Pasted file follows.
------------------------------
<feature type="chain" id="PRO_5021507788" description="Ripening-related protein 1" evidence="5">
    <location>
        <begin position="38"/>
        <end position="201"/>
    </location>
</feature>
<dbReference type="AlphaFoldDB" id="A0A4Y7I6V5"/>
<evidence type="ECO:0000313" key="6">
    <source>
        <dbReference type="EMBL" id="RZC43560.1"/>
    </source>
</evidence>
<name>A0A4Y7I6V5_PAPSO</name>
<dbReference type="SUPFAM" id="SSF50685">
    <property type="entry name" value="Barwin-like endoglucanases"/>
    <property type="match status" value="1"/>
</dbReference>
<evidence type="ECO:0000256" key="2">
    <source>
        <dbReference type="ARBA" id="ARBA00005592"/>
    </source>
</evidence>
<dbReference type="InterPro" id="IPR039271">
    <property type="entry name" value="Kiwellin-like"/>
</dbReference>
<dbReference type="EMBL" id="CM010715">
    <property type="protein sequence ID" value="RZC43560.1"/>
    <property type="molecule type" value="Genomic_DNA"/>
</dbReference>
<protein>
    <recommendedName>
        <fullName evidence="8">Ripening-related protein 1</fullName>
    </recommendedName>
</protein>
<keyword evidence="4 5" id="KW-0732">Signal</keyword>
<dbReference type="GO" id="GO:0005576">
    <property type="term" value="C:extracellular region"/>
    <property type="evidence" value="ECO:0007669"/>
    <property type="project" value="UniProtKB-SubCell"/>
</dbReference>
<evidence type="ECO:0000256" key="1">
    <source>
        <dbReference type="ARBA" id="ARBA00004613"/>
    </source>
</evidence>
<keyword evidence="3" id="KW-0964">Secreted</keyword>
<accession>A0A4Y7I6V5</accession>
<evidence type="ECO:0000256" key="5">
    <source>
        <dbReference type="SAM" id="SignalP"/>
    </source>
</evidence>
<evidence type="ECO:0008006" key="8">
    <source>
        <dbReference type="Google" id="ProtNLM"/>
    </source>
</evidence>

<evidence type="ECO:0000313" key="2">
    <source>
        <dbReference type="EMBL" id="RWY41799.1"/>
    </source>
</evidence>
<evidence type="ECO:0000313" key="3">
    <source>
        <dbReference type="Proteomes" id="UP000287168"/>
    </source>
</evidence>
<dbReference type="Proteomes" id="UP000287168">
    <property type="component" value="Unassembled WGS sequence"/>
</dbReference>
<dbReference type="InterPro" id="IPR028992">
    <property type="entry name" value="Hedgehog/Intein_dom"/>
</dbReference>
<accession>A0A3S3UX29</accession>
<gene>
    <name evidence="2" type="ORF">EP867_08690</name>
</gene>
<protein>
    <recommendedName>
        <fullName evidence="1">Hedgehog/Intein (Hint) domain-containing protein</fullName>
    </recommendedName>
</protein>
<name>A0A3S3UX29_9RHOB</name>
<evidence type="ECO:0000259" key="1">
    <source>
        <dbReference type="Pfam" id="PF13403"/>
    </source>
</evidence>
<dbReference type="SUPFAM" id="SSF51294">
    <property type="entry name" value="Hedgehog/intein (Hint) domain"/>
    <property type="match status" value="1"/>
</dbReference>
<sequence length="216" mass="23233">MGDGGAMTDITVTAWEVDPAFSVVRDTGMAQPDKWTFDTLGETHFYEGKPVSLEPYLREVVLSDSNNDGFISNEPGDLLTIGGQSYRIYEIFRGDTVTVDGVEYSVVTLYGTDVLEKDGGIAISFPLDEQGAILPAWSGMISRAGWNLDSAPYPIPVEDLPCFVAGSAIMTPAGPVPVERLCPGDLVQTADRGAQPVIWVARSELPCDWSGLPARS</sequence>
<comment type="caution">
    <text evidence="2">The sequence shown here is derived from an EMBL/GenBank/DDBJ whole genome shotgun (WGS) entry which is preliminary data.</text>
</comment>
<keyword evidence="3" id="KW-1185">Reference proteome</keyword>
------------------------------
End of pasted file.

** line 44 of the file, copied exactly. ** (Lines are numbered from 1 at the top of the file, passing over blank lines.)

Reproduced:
    </source>